The yacon finally died back and I dug it up. There isn’t a photo, it was so bad. Just one decent-sized edible tuber and almost no vegetative tubers. Lack of food and summer watering was probably the reason. I’ve replanted the meagre lot of vegetative tubers in a spot where they’ll get shade and more summer water. I don’t want to lose it altogether, or I’ll have to buy more tubers. This is the harvest in better years:

The edible tubers are the elongated brown ones and the vegetative tubers are the knobbly pink ones with the white tips, which are the developing leaf buds.

My delivery of shiitake mushroom spore plugs finally arrived during the month, thanks to Bernie from Not Something Else blog who contacted the supplier on my behalf through their Facebook page (I don’t do FB). I had selected a couple of logs from recently-fallen large eucalypt branches and set about drilling the holes for the plugs (the instructions said, “using the drill bit supplied”. Oh, right…only it wasn’t).

Easier said than done. The drill labored and stopped. I thought it had died. I tried again with a fully-charged battery. No go. No wonder they call them hardwoods. Eucalypt and some softer timbers are nevertheless recommended for shiitake logs, but I don’t have access to poplar, elm, willow or birch, so this needs to be rethought. If I use a partially rotted, therefore softer log (plenty in the firewood pile), then I run the risk that it will already have been colonised with foreign fungi which will out-compete the shiitake. Maybe all the problems I’ve had are telling me that growing shiitake mushrooms is not my thing. I’ll do something with it, just don’t know what, yet. In the meantime, the spore plugs are languishing in the fridge.

The solar panels produced 110.4 kWh for the month, 16.4 kWh more than for June. I’m hoping it will keep going up from now on. I still managed to send 75.6 kWh to the grid and imported 91.3 kWh from the grid. All up cost for the month, including credits, service charge and GST was $36.45. That service charge is the real killer. I need to send a bit over 3 kWh per day to the grid just to cover it. My April bill, which was wrong (again!), still hasn’t arrived with the corrected amount of credits and I was due for another meter read on 28th July. What’s the betting that will be wrong, too? I’m heartily sick of dealing with energy retailers.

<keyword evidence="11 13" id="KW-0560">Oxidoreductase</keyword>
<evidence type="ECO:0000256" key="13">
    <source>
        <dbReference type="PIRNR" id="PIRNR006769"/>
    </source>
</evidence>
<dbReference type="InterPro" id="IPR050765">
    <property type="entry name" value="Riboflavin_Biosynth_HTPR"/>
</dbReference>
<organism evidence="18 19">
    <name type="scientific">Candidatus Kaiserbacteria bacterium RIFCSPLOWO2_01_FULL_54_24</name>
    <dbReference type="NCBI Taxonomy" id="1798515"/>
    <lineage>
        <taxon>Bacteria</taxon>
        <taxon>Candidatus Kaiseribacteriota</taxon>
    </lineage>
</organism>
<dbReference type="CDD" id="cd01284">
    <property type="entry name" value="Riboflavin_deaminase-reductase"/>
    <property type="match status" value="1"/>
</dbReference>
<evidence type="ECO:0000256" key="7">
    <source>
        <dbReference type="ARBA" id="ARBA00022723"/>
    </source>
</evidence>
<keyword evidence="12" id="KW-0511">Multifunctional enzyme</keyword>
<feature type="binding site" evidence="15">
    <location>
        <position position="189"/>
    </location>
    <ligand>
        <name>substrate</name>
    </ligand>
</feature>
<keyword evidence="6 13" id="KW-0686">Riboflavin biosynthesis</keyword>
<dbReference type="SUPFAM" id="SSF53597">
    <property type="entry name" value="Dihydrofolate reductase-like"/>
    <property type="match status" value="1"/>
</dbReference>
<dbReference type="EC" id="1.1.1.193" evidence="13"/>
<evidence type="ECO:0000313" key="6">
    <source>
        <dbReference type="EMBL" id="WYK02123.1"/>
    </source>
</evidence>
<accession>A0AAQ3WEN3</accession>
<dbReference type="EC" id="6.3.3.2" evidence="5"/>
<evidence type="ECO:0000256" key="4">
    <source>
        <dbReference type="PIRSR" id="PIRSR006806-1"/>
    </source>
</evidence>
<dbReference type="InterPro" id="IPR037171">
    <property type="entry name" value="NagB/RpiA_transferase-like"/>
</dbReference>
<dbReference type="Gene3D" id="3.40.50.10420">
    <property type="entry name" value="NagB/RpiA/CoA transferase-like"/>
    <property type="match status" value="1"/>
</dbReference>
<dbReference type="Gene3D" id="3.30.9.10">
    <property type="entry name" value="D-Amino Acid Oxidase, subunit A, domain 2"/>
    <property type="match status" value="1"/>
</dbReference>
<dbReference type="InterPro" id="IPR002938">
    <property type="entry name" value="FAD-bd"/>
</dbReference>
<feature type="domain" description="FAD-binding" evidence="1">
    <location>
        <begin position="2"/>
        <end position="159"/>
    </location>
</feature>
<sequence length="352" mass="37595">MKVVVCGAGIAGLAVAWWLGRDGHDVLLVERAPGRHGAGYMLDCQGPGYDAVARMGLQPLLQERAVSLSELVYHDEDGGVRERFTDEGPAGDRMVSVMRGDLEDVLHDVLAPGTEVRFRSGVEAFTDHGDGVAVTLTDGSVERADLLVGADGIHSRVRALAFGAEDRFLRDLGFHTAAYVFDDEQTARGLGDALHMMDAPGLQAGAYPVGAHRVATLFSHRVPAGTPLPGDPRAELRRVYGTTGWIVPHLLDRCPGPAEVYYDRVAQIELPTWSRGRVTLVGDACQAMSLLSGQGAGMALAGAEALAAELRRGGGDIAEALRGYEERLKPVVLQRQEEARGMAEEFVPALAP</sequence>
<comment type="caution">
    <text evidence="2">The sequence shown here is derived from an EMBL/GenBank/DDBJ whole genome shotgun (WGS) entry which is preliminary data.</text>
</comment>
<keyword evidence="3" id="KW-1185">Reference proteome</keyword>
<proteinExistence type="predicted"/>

I’m heartily sick of rabbits, too. I have a row of 10 wicking boxes placed up on polystyrene fruit boxes to keep them away from the long-eared pests, who demolish anything at ground level. It has worked up to date, but I’ve noticed a couple of very large rabbits running around. They’ve obviously been able to jump right up onto the wicking boxes and have demolished about 2 dozen plants…mainly celery, bok choy and kale. I was absolutely ropeable and now have to put a wire fence around all the boxes. What really irritates me is that there’s a huge breeding burrow on a neighbour’s property and he won’t fill it in. I’ve managed to stop them breeding here by filling in every attempt at burrow-digging. It’s bloody annoying when others just don’t care.

The bok choy was looking so good, too. This is the best of what was left and will probably recover:

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So will the celery:

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And maybe the kale:

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It continued to rain. Melbourne’s average rainfall for July is 49 mm and we got 124 mm. Still very soggy right down the back.

I was given a couple of chokos a few weeks ago and I put them on the kitchen widow sill to see if they would sprout. One did:

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I’ve put it in a pot to grow on a bit before planting out. This is my second go at growing chokos. I killed the first one, many years ago, probably by putting it in an unsuitable spot and forgetting to water it. I think the rabbits might have been implicated, too (when are they not!). I’ll try harder with this one:

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I’ve had this patch of Queensland arrowroot down the back for ages. I’ve never done anything with it, cooking-wise. It gets little or no water in summer, so it doesn’t thrive, but then it hasn’t died either:

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I’ve dug up a few tubers to propagate and will spread it around a bit more and experiment with cooking the tubers.

Well, that was July. Here’s hoping August brings some more warmth. Meanwhile I’m off to make another batch of kimchi.

Cheesed off!

June 14, 2014

This isn’t a post about cheese.

It is really about being cheesed off (angry/annoyed/fed up).

I read this post about growing a shiitake mushroom log, by Kirsten at Milkwood Permaculture and decided I’d like to give it a go. There were three suppliers of mushroom spawn linked to (the third didn’t post to Australia). The two that did were: